Is There a Pastry Chef in the House?
Liz Barclay Elwyn Boyles' cheesecake at Per Se
I've been tasting a lot of desserts lately that are sloppy and off-key, that don't quite make sense, that look and taste lazy or rushed. In each case, the kitchen lacked a pastry chef.
Dessert is an essential part of a great restaurant meal, but too many kitchens in New York seem to be operating without a pastry chef.
A kitchen can make ice cream in-house all it wants, but no cook will replicate the work of a dedicated, talented pastry chef -- a person who thinks of nothing else but how to send out delicious desserts, who is always working to adjust the texture, refine the flavor, strengthen the riff, or whip up a special.
Lauren Shockey Alex Ray's lemon meringue pie at North End Grill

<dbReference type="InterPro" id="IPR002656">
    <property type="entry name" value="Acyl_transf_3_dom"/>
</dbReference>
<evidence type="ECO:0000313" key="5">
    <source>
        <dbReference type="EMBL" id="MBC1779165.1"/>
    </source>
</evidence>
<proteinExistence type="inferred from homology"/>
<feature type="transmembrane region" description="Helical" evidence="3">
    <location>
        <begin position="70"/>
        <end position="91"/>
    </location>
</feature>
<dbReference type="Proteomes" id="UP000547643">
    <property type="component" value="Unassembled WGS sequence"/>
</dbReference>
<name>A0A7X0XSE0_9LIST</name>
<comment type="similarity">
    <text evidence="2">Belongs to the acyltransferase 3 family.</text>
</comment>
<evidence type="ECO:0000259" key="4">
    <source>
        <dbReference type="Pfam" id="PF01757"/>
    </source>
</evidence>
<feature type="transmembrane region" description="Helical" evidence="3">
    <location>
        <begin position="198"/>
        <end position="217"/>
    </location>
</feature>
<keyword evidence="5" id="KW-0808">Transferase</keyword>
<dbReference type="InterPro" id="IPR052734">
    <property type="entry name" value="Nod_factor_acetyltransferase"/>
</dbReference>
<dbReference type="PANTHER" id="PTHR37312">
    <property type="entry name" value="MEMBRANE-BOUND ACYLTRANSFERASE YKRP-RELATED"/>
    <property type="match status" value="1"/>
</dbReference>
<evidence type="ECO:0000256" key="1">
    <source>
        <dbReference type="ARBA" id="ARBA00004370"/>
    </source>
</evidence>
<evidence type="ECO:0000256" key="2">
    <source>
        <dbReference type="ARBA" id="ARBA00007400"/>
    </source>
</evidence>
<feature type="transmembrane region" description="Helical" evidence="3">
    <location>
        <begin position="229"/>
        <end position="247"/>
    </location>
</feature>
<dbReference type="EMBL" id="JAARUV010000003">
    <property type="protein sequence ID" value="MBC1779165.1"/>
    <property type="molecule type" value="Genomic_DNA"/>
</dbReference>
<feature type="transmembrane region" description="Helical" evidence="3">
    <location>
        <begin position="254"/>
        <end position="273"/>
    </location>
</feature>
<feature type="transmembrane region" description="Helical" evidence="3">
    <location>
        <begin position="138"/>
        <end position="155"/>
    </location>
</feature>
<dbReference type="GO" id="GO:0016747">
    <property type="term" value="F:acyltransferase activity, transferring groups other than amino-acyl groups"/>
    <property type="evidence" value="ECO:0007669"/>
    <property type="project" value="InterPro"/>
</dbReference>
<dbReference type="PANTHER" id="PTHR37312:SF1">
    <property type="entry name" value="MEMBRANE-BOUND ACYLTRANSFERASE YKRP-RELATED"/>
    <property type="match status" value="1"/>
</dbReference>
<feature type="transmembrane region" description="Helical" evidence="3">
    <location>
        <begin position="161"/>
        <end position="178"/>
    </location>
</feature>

Some kitchens do manage by limiting the dessert menu and working cleverly within their space and budget constraints, or by consulting with pastry chefs and carefully training their cooks. (And despite the stereotype, some savory chefs really can make good desserts.) But let's face it, most restaurants without a pastry chef are struggling to provide the service of a proper dessert menu, and their desserts often look and taste amateur.
Do you need a reminder of why pastry chefs are crucial to a great restaurant's team? Try the compelling dishes that Karen DeMasco serves at Locanda Verde, or the beauties Malcolm Livingston II turns out at wd-50. Visit Calliope for Shuna Fish Lydon's seasonal desserts, pastries, and petit fours. Stop by North End Grill for a slice of Alex Ray's glorious lemon meringue pie.
Liz Barclay Malcolm Livingston's smores
New York's pastry chefs set such high standards -- I wish more restaurants would aim to compete at their level.
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